Mostly Celtic and Scottish, these posts deal with old tales and legends.

The Mythological Origins of an Epic Romance by Guest Author Anna Durand

It’s my pleasure to kick off a brand new feature on Sorchia’s Universe which I’m going to call the Novel Magic until I can think of something better (suggestions welcome.) Every now and then, I’ll feature one of the talented authors I’ve been privileged to meet and give you a sneak peek into their thoughts and their latest work. We’ll specialize in paranormal, fantasy, horror, medieval, and steam punk because that’s what we do here!  Our first guest is  best-selling author Anna Durand with tales of the fairy folk. In Celtic legend, fairies are mysterious and often dangerous creatures wielding powers beyond understanding. Learn about…
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Book Review: Spirits of Southeast Alaska by James P. Devereaux

By now you know my tastes–spooky or steamy or Scottish or all three–and when I find something share-worthy, I like to pass it along. This month’s selection falls firmly into the spooky category. Spirits of Southeast Alaska came to me by way of my daughter who got it by way of a co-worker and friend who just happens to be the author. Anyone who loves a good ghost story will find this little book hard to put down. From the ghostly wailings of shipwreck victims to shadow figures of long-dead villains to kindly spirits who oversee much-loved businesses, Devereaux’s book…
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Things That Go Bump in the Night–Popobawa

Most of the creatures we’ll look at during this A-Z blog have their roots in ancient history. Except this one. According to the story, an Arab sheik released a Djinn sometime in the 1970s. The sheik planned to use the Jinn to take vengeance on the sheik’s neighbors, but Djinns being Djinns and sheiks being sheiks, nothing worked out as planned. The Djinn escaped from the sheik’s power, but continued to wreak havoc. Popobawa is a fairly local phenomena, causing panic mostly on the island of Pemba near Tanzania in Africa. The name means bat-wing and the shadow of the…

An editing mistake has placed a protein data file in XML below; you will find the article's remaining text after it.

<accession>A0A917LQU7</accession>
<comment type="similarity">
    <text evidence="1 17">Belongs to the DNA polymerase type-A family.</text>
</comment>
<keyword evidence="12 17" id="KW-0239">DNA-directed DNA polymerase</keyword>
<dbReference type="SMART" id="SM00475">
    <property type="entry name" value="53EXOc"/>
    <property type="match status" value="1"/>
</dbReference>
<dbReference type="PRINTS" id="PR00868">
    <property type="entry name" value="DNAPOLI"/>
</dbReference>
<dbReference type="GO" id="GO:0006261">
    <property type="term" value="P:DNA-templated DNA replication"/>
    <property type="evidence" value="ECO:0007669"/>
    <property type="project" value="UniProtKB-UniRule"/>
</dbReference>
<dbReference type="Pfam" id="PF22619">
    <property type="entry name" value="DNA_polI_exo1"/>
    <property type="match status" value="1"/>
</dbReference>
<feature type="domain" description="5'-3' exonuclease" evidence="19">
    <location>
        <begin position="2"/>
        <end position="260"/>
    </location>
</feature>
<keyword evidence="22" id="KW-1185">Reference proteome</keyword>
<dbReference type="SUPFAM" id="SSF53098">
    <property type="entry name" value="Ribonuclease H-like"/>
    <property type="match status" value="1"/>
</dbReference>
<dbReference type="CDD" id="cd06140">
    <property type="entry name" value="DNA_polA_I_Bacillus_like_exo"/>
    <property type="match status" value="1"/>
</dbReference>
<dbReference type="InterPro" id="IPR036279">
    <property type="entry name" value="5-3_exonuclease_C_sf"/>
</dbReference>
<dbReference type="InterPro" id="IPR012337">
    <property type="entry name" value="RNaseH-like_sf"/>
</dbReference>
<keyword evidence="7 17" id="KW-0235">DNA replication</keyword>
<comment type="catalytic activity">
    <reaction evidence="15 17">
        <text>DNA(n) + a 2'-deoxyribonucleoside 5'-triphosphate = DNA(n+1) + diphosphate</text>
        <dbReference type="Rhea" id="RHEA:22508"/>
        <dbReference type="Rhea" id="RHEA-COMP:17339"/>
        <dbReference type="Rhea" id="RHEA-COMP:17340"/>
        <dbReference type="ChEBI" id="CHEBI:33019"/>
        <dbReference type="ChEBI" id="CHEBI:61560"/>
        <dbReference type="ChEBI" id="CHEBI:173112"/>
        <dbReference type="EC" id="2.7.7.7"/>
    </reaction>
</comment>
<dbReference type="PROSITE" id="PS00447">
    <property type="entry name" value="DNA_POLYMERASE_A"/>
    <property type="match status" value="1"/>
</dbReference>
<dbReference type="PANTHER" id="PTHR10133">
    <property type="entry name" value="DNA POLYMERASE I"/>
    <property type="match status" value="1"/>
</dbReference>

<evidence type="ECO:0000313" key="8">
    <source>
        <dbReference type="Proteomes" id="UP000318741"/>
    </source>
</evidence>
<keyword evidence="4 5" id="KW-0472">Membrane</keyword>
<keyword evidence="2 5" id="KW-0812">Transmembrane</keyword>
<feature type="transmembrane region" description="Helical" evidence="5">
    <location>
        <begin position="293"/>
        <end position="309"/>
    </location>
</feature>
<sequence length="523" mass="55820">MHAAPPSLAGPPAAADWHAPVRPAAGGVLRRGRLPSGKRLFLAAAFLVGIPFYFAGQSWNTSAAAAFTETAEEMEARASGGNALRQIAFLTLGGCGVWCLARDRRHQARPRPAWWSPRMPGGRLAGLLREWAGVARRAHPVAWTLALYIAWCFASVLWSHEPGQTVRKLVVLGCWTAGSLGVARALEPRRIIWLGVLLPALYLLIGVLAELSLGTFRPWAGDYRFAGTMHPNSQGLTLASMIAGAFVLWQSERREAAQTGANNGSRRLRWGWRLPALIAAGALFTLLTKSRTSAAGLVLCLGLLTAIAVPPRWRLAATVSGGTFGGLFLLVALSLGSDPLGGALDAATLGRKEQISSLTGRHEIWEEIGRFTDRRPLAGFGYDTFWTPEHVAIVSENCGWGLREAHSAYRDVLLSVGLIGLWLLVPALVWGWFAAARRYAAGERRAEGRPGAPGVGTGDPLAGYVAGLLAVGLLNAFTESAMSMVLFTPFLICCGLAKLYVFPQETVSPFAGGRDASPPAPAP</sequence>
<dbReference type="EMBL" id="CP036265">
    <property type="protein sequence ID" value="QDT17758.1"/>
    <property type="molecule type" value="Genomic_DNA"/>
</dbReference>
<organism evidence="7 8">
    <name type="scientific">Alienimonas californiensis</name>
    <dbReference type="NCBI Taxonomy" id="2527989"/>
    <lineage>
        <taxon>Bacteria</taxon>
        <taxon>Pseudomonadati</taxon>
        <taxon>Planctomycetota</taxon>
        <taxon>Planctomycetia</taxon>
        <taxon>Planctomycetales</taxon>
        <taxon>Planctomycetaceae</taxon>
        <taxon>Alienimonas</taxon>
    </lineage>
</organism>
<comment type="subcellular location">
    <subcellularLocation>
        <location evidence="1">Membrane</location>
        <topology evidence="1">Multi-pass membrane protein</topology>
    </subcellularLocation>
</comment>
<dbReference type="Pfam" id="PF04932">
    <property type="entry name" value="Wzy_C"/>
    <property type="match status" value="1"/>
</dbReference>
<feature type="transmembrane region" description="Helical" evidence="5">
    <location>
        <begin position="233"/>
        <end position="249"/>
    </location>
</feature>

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Ogres and Giants and Trolls

A short and sweet post today. Exciting Times are coming to Sorchia’s Universe after this April Blog Challenge. Stay Tuned. Giants, ogres, and trolls have certain things in common.  They are large, not too bright, and have a penchant for eating children. Orcus was an Estruscan and later a Roman god of the underworld—not the main god, just a lesser one. He was also the god of broken oaths. From Orcus, one theory goes, came the word ogre and, in Tolkein’s Lord of the Rings, Orcs. Stories of large, hairy man-shaped creatures who ate children and defied the one God of…
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